By Ross Wilson

“On the plains of hesitation bleach the bones of countless millions who, at the dawn of decision, sat down to wait, and waiting, died.” – Sam Ewing

In this continuing series on the subject of ethical closing, you’ll find a few ideas to consider when exercising your closing muscles. Before proceeding, however, I recommend that you read my last column to enhance your comprehension.



Prior to trying a specific technique in the hope of obtaining an offer or listing contract, it’s critical to first test the waters. Unless you’re familiar with the lake, before leaping in for a swim, do you dip your toe in to test the temperature? Well, I recommend testing your client’s feelings before plunging ahead in an attempt to elicit a life-altering decision by using a trial or “small question” close. Get your toe in first.

You’ve found an affordable home that your timid buyers seem to really like. Instead of brashly blurting out a question about trying an offer, at the appropriate moment, ask if they would like the appliances to be included – not in an offer, but in the offer. Or if they ask if they’re included, instead of replying that they are or could be, ask if they would like them to be included in the offer.

Or ask a random question such as, “Will you replace the broadloom with hardwood?” or “Which room will each of your kids claim?” Did you notice how I replaced the “would” with “will”? Subtle, right? That’s a gentle segue from a hypothetical to actual. Or you could ask a question that can’t be answered simply with a yes or no, such as, “Will your daughter attend the public school down the street or the separate school on the next block?”

A positive response, or a school name, tells you they’re ready to make a decision, or very close to it. You’re on the right track

Then, try another, maybe more obvious trial question such as, “So, what possession do you prefer?” If they say as soon as possible, with a specific date or that it depends on what closing they can get on a sale of their present home, start preparing the offer. If they continue to demur, they’re still not ready. Retreat a little. A collective silence says they’re really thinking, or one spouse is quietly encouraging the other. However, with a positive response, you can say, “Okay, let’s go back to the office to discuss terms.” If they agree or just follow you out the door, you’re pretty much there.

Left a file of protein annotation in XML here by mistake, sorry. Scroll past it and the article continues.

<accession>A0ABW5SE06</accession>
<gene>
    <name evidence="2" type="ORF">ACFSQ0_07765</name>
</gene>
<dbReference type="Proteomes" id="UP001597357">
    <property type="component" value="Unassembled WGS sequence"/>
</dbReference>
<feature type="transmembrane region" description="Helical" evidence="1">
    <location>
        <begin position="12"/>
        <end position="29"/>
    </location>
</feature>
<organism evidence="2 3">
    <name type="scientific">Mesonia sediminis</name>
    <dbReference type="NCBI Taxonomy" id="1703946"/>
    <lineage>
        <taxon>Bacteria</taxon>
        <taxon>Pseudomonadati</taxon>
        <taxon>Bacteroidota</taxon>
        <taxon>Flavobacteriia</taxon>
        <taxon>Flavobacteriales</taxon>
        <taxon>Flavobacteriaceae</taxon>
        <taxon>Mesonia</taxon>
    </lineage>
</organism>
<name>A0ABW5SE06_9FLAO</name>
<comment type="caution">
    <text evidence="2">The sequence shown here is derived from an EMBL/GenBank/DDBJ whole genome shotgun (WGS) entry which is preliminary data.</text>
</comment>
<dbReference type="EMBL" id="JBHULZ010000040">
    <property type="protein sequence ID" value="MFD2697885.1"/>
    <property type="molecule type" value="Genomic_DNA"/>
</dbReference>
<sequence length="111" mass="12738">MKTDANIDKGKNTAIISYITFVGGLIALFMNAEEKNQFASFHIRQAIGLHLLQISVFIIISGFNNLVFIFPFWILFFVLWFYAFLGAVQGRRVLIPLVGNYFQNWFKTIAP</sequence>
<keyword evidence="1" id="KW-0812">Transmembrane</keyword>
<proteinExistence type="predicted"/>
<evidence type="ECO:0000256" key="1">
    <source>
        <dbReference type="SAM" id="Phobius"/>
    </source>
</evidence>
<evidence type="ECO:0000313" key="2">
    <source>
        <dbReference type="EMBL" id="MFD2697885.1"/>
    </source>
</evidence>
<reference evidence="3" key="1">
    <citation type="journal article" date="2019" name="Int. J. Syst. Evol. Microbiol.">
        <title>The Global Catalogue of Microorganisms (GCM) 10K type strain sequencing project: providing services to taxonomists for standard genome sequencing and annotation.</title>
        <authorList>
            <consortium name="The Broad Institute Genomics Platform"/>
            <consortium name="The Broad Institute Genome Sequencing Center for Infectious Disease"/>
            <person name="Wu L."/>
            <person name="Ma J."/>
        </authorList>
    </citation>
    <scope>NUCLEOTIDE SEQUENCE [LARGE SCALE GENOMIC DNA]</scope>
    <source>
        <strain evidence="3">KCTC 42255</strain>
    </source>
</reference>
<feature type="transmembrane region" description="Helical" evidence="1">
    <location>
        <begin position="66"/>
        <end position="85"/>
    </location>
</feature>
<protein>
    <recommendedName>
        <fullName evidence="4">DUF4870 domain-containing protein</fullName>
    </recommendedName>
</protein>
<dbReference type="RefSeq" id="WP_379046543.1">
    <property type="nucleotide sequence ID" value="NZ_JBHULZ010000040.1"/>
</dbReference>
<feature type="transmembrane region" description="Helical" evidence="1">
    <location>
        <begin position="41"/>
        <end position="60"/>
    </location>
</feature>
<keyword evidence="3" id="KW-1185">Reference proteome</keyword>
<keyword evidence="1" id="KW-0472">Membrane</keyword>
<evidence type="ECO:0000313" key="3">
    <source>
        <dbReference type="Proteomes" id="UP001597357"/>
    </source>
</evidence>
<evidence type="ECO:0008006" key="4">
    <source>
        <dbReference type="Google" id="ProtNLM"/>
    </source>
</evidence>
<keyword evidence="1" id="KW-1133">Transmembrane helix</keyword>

If a seller prospect is stalling, you could ask, “Do you want to leave the appliances with the house?” or, “When do you prefer to vacate?” or, “Do you feel the house is ready for market?” With a positive reply, get busy completing the listing forms. Whatever you do – don’t pressure them. It’s unnecessary and counter-productive. You may lose every bit of trust you’ve won so far. It can take ages to gain it and only moments to lose it. Use your God-given intuition; your gut will tell you when it’s time. Don’t miss these opportunities. Time and time again, many agents blindly jabber right past them.

In the next column in the series on ethical closing techniques, I describe what I refer to as the Assumptive Close. If you can’t wait, I invite you to check out my book, The Happy Agent, available on-line or at several real estate board stores.

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2 COMMENTS

  1. Absolutely true, Rita. Client interests must come before those of the agent, both legally and ethically. Unfortunately, however, I’ve come across countless situations during my career where the exact opposite is the reality. And the industry and its general population pay the price for such behaviour.

    I’d add only that an offer will result if the agent has done his or her job thoroughly, and has found the right property for the client. Thanks for your comments.

  2. Very good suggestions.
    In my experience the best guide a realtor can have is to act and think from what is in the best interest of the client. Ask and give helpful questions, and an offer will come together.

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